While this is an exceedingly broad question, I'll mention a few relevant things.

I am interested in learning more because for many cryptographic applications, we pick basis from these families in which to solve the "closest lattice point" problem, and depending on which basis is chosen can have dramatic implications on the complexity of the solution.

In standard lattice-based cryptography this isn't really true.
Essentially every lattice-based hardness assumption I am aware of admits what are known as *randomized self-reductions*.
At a high level, these say that worst-case complexity of a problem and the average-case complexity of the problem are roughly the same.
Not all hardness assumptions admit such reductions --- the worst-case complexity of factoring is vastly different than the average-case complexity, which is why RSA has to be defined relative to semi-primes rather than arbitrary integers.

Moreover, most lattice-based hardness assumptions are not actually that straightforward to write down in this "good basis bad basis" paradigm.
For example, (one form of) the most popular lattice-based hardness assumption is

**Learning with Errors Problem**: Let $n,q, B\in\mathbb{N}$. Let $A\gets \mathsf{Unif}(\mathbb{Z}_q^{n\times n})$, $\vec s\gets \mathsf{Unif}(\mathbb{Z}_q^n)$, and $e\gets [-B, B]^n\cap\mathbb{Z}^n$.
The task is then to distinguish between samples of the form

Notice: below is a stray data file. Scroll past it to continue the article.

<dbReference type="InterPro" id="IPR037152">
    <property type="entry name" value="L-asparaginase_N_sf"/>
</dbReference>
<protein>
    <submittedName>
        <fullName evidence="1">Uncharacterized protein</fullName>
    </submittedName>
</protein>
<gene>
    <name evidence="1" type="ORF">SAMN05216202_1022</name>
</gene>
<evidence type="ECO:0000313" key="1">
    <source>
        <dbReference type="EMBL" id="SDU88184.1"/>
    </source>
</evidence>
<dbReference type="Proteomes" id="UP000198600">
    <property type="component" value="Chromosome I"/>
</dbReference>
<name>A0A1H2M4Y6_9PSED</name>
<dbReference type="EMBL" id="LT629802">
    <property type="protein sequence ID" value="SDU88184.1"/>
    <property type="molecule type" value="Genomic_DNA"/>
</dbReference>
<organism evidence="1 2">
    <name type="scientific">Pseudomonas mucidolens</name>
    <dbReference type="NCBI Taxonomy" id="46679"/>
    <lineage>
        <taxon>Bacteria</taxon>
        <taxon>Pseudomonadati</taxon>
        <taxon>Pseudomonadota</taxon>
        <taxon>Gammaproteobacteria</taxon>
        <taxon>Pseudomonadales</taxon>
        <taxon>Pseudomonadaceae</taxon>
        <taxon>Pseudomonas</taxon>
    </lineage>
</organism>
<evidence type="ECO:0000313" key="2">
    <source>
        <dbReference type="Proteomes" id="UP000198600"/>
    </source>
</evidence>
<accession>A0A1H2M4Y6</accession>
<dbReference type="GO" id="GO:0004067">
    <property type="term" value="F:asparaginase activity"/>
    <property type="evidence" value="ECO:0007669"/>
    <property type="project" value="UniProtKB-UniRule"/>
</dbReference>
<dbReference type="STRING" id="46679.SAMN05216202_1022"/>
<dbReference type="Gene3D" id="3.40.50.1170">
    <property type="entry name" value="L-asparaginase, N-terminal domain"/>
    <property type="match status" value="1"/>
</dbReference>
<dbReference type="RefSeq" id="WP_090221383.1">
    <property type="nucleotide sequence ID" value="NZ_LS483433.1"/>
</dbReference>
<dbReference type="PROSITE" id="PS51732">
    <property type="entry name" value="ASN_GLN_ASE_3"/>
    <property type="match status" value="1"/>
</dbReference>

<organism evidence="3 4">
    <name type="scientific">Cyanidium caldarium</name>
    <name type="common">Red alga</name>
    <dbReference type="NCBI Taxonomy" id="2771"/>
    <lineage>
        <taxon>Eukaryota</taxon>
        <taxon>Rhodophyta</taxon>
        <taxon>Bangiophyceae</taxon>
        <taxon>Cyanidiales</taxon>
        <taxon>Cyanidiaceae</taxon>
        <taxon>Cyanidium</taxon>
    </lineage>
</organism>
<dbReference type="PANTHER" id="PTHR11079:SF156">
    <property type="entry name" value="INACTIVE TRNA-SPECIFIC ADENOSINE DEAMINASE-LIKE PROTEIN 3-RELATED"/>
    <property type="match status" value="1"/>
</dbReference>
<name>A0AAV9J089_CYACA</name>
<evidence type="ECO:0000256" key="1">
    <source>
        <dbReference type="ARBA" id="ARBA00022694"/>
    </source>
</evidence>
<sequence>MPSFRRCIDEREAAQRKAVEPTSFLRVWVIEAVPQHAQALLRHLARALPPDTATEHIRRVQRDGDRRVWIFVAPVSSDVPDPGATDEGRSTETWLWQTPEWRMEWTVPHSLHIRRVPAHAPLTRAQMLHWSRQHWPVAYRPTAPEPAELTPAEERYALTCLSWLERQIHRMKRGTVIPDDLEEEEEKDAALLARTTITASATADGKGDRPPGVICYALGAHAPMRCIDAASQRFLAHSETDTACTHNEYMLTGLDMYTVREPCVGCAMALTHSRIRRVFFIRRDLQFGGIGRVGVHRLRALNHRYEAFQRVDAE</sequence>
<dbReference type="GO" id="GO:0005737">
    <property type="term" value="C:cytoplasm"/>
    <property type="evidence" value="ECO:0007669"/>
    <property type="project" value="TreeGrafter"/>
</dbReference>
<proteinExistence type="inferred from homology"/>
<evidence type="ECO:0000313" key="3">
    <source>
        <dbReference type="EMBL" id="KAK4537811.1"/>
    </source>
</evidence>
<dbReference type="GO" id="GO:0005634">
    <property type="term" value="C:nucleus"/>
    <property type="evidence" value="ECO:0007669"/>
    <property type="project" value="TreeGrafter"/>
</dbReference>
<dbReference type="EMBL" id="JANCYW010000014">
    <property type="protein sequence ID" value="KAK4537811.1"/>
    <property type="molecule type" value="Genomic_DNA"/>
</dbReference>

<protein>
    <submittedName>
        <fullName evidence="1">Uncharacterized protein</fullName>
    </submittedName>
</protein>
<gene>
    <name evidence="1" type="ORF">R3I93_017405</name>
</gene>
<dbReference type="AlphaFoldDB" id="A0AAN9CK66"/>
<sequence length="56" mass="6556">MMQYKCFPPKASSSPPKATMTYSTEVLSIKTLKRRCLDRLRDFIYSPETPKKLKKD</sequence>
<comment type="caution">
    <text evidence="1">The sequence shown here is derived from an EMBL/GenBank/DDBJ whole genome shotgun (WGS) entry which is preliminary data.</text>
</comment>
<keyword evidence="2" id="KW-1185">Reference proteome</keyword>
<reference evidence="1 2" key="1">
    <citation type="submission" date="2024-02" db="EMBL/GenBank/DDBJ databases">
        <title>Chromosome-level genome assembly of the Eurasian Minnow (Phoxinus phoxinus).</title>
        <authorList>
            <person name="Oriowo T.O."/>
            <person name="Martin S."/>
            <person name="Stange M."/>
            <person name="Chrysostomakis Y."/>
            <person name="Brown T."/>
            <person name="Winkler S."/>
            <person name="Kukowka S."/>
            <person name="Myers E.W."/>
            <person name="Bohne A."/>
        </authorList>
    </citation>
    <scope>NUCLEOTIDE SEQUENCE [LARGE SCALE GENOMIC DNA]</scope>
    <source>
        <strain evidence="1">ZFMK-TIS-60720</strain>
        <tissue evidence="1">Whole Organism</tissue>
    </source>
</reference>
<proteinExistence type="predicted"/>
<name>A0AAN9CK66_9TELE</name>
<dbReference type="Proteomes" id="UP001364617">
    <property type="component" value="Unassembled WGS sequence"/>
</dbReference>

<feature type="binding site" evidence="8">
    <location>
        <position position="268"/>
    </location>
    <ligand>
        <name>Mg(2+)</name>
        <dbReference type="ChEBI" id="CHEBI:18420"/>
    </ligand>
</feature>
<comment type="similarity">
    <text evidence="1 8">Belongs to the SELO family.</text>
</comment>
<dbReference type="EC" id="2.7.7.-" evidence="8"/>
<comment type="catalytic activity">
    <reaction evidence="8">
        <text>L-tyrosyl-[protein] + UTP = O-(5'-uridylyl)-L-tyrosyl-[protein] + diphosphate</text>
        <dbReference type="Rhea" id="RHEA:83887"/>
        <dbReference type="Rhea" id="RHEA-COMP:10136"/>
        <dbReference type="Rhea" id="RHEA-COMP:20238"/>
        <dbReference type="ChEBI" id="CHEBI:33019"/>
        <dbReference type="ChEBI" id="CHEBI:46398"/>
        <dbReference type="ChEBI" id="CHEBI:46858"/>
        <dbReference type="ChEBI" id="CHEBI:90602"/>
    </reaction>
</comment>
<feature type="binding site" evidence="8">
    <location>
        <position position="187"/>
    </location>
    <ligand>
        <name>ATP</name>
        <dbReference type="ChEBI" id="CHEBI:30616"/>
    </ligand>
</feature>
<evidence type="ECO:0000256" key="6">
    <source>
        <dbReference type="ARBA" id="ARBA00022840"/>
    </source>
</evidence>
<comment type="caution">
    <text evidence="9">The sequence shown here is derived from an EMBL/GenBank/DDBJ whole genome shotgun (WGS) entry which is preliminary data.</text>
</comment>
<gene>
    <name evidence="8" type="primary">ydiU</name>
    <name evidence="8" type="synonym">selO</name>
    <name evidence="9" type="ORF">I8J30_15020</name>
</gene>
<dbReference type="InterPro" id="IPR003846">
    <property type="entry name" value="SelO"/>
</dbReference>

$$(A, A\vec s + \vec e)$$
and
$$(A, \vec u)$$
where $\vec u\gets \mathsf{Unif}(\mathbb{Z}_q^n)$ is uniformly random.

To phrase this in terms of lattices, define the lattice $\Lambda_q(A) := \{y\in\mathbb{Z}^n\mid \exists x\in\mathbb{Z}^n\text{ s.t. }y \equiv Ax\bmod q\}$.
Note that this is a quite natural object --- you get it by applying the "Construction A" to a uniformly random $q$-ary code.
In terms of this lattice, the (decision) LWE problem asks you to distinguish between

- uniformly random elements of space, and
- points that are unnaturally close to this lattice.

The search version of the LWE problem is to recover $\vec s$ from $(A, A\vec s + \vec e)$.
This is equivalent to solving a variant of the closest vector problem on this lattice (it is a "promise" variant of the problem).

This all being said, there is not an obvious good basis/bad basis perspective LWE-based encryption.
One can phrase things in terms of knowledge of a specific short dual vector related to $\vec s$ (which often can be used as a terms of "good basis"), but this isn't the most natural presentation of things in my opinion, and is not the most common perspective taken in the literature.

What you are talking about is instead most similar to

- encryption based on the NTRU assumption,
- how lattice-based signatures are constructed, as well as
- the recently-introduced lattice isomorphism problem (LIP).

Of the three, the last matches your idea of being "stuck within a family, necessitating picking a good family" the best (the others just "pick a family randomly" essentially).
There are a few papers about cryptography from LIP, but it's really quite a new assumption (I think two years old at the oldest --- the problem itself has existed for longer, but cryptographic constructions are recent).
Relevant pointers are Bennett et al '21, Ducas and van Woerden, and papers that cite these papers.
Of the two Ducas and van Woerden matches your perspective the most closely, so is perhaps the best to look into.